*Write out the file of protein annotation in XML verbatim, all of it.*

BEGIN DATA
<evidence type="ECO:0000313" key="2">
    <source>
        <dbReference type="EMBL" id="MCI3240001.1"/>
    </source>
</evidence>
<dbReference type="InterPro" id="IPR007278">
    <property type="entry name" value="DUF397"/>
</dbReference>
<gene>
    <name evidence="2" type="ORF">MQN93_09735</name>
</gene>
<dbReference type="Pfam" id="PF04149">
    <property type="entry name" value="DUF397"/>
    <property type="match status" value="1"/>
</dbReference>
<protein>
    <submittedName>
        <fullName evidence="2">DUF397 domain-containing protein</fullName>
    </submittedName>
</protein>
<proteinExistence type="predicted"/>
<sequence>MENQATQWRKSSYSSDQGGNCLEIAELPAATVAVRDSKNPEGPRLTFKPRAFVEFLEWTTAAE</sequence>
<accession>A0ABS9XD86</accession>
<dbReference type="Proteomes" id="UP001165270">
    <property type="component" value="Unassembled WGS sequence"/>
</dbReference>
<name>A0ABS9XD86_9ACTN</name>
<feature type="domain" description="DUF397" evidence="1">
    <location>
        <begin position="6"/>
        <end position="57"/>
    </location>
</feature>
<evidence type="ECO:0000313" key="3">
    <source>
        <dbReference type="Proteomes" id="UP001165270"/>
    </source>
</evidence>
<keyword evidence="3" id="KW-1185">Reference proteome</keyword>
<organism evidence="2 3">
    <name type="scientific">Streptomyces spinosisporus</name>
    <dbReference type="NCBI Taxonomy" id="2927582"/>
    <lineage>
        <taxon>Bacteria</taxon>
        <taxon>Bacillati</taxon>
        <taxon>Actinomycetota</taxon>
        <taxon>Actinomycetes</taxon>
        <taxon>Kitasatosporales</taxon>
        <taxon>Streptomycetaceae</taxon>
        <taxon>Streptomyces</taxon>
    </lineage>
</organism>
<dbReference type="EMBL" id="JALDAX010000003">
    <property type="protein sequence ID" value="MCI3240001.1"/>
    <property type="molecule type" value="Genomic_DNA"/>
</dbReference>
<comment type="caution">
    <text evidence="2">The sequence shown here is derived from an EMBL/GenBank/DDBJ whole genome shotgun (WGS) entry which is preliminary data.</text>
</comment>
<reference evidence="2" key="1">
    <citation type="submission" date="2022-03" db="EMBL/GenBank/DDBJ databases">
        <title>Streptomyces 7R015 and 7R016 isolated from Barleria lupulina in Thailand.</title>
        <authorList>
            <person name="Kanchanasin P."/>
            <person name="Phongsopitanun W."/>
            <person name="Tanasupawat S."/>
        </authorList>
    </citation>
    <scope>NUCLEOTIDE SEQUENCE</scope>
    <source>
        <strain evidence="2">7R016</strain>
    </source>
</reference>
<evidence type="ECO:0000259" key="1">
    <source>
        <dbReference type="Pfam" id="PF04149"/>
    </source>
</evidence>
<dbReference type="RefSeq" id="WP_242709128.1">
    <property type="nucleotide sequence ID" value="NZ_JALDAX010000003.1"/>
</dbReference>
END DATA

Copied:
<evidence type="ECO:0000313" key="2">
    <source>
        <dbReference type="EMBL" id="MCI3240001.1"/>
    </source>
</evidence>
<dbReference type="InterPro" id="IPR007278">
    <property type="entry name" value="DUF397"/>
</dbReference>
<gene>
    <name evidence="2" type="ORF">MQN93_09735</name>
</gene>
<dbReference type="Pfam" id="PF04149">
    <property type="entry name" value="DUF397"/>
    <property type="match status" value="1"/>
</dbReference>
<protein>
    <submittedName>
        <fullName evidence="2">DUF397 domain-containing protein</fullName>
    </submittedName>
</protein>
<proteinExistence type="predicted"/>
<sequence>MENQATQWRKSSYSSDQGGNCLEIAELPAATVAVRDSKNPEGPRLTFKPRAFVEFLEWTTAAE</sequence>
<accession>A0ABS9XD86</accession>
<dbReference type="Proteomes" id="UP001165270">
    <property type="component" value="Unassembled WGS sequence"/>
</dbReference>
<name>A0ABS9XD86_9ACTN</name>
<feature type="domain" description="DUF397" evidence="1">
    <location>
        <begin position="6"/>
        <end position="57"/>
    </location>
</feature>
<evidence type="ECO:0000313" key="3">
    <source>
        <dbReference type="Proteomes" id="UP001165270"/>
    </source>
</evidence>
<keyword evidence="3" id="KW-1185">Reference proteome</keyword>
<organism evidence="2 3">
    <name type="scientific">Streptomyces spinosisporus</name>
    <dbReference type="NCBI Taxonomy" id="2927582"/>
    <lineage>
        <taxon>Bacteria</taxon>
        <taxon>Bacillati</taxon>
        <taxon>Actinomycetota</taxon>
        <taxon>Actinomycetes</taxon>
        <taxon>Kitasatosporales</taxon>
        <taxon>Streptomycetaceae</taxon>
        <taxon>Streptomyces</taxon>
    </lineage>
</organism>
<dbReference type="EMBL" id="JALDAX010000003">
    <property type="protein sequence ID" value="MCI3240001.1"/>
    <property type="molecule type" value="Genomic_DNA"/>
</dbReference>
<comment type="caution">
    <text evidence="2">The sequence shown here is derived from an EMBL/GenBank/DDBJ whole genome shotgun (WGS) entry which is preliminary data.</text>
</comment>
<reference evidence="2" key="1">
    <citation type="submission" date="2022-03" db="EMBL/GenBank/DDBJ databases">
        <title>Streptomyces 7R015 and 7R016 isolated from Barleria lupulina in Thailand.</title>
        <authorList>
            <person name="Kanchanasin P."/>
            <person name="Phongsopitanun W."/>
            <person name="Tanasupawat S."/>
        </authorList>
    </citation>
    <scope>NUCLEOTIDE SEQUENCE</scope>
    <source>
        <strain evidence="2">7R016</strain>
    </source>
</reference>
<evidence type="ECO:0000259" key="1">
    <source>
        <dbReference type="Pfam" id="PF04149"/>
    </source>
</evidence>
<dbReference type="RefSeq" id="WP_242709128.1">
    <property type="nucleotide sequence ID" value="NZ_JALDAX010000003.1"/>
</dbReference>